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Special Counsel Impanels Grand Jury in Trump-Russia Probe; Trump Administration Leaks Escalate; CNN: Mueller Exploring Potential Financial Ties to Russia of Trump, His Family and Trump Organization; Special Envoy: ISIS Control Zone in Syria "Rapidly Shrinking". Aired 6-7p ET

Aired August 3, 2017 - 18:00   ET



WOLF BLITZER, CNN ANCHOR: The Manafort connection. We are also learning more about the investigation of the president's former campaign chairman, his Russia contacts and allegations of collusion. Might his intercepted conversations make the feds more suspicious?

And scolding allies. New revelations about the president's tense phone calls with the Mexican and Australian leaders detailed in leaked transcripts. Mr. Trump bluntly admitting that he doesn't expect one of his top campaign promises to come true.

We want to welcome our viewers in the United States and around the world. I'm Wolf Blitzer. You're in THE SITUATION ROOM.

ANNOUNCER: This is CNN breaking news.

BLITZER: We are following breaking news on the special counsel's Trump-Russia investigation.

CNN has confirmed that Robert Mueller has impaneled a grand jury and that grand jury has issued subpoenas in connection with Donald Trump Jr.'s meeting with a Russian lawyer and others last year, this as CNN has learned that Mueller's team is exploring potential financial ties of the president and his associates to Russia, looking into possible crimes, including some that may be unconnected to the presidential election.

Sources say investigators have reviewed financial records related to the president, as well as the Trump Organization, Trump family members and campaign associates.

We are also learning more about the investigation of former Trump campaign chairman Paul Manafort. U.S. officials tell CNN that investigators became more suspicious of Manafort when they found intercepted communications of suspected Russian operatives.

We are told the Russians were discussing efforts to work with Manafort to coordinate information that could hurt Hillary Clinton's campaign.

Also tonight, "The Washington Post" obtaining transcripts of the president's very tense phone calls with the leaders of Mexico and Australia soon after his inauguration. Among other things, he asked the Mexican president to stop publicly refusing to pay for the border wall, even though Mr. Trump admitted he doesn't actually expect Mexico to pay.

This hour, I will get reaction from the former Defense Secretary, the former CIA Director Leon Panetta. He's standing by. And our correspondents and specialists are also standing by.

First, let's talk to our CNN justice correspondent, Pamela Brown, along with CNN senior legal analyst Jeffrey Toobin.

Pamela, what are you learning about this new grand jury in the Russia investigation?

PAMELA BROWN, CNN JUSTICE CORRESPONDENT: Wolf, we have learned the special counsel has issued grand jury subpoenas related to the Donald Trump Jr. meeting at Trump Tower last June that we've recently learned about.

This is according to a person familiar with the matter. And the subpoenas that have been issued seek both documents and testimony from people involved in that meeting. Just to remind our viewers, people involved in the meeting include, as listed right here, at least eight people we know of.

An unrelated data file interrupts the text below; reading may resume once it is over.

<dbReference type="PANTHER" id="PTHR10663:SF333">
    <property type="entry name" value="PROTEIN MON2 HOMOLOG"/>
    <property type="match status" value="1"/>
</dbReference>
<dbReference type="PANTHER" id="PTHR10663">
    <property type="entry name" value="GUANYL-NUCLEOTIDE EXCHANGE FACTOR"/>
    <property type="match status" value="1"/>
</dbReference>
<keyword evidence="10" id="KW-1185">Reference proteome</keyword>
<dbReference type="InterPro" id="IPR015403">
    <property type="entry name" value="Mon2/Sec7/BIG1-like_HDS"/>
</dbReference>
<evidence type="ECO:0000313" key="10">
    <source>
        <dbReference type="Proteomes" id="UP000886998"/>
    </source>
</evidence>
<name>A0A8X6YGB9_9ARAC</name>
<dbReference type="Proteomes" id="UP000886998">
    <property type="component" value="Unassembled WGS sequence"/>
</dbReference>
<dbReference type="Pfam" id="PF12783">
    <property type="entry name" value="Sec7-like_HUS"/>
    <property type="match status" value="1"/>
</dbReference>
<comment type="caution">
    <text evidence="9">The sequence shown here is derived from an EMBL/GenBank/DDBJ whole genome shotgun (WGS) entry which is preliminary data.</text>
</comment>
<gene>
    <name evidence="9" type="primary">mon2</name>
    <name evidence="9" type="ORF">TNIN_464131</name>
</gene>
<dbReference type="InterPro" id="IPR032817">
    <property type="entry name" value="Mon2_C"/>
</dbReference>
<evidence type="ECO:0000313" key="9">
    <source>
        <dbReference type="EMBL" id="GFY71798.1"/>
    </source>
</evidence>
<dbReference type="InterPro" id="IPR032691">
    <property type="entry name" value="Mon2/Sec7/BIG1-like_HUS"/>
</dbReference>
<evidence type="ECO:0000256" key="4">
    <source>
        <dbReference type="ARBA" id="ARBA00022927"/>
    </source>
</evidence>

Don Jr. was in that meeting, Jared Kushner, as well as Paul Manafort, including an attorney from Russia, among others. And the subpoena were issued in recent weeks. And it shows the special counsel probe is beginning to enter a new phase.

Of course, the probe was convened -- the special counsel probe, we should say, was convened in May. And so now Robert Mueller has impaneled a grand jury, we have learned today. We have initially reported -- we recently reported there was a grand jury in Northern Virginia before the special counsel. This does tell us that Mueller is doing things by the book by issuing or impaneling his own grand jury in Washington.

And it shows that he wants to now pull records and ask for testimony as well, Wolf.

BLITZER: Let me get Jeffrey Toobin, legal analyst, into this.

Jeffrey, what does this move mean?

JEFFREY TOOBIN, CNN SENIOR LEGAL ANALYST: It means that the investigation is proceeding as a serious, major criminal investigation. This is how prosecutors proceed.

They need to use grand juries to get information, whether through testimony, sworn testimony before the grand jurors or documents subpoenaed from banks, from telephone companies, from individuals. And then, of course, grand juries can return indictments.

There is, of course, no guarantee that this grand jury will return an indictment, but there is no question that there will be no indictments without a grand jury. The fact that there is a grand jury means that this is a serious investigation that is proceeding in the normal fashion.

BLITZER: Jeff, the White House special counsel, Ty Cobb, issued a statement on the report of a new grand jury being impaneled.

Let me read a little bit of that statement. "Grand jury matters are typically secret. The White House favors anything that accelerates the conclusion of his work fairly. The White House is committed to fully cooperating with Mr. Mueller. Former FBI Director James Comey said three times the president is not under investigation. And we have no reason to believe that has changed."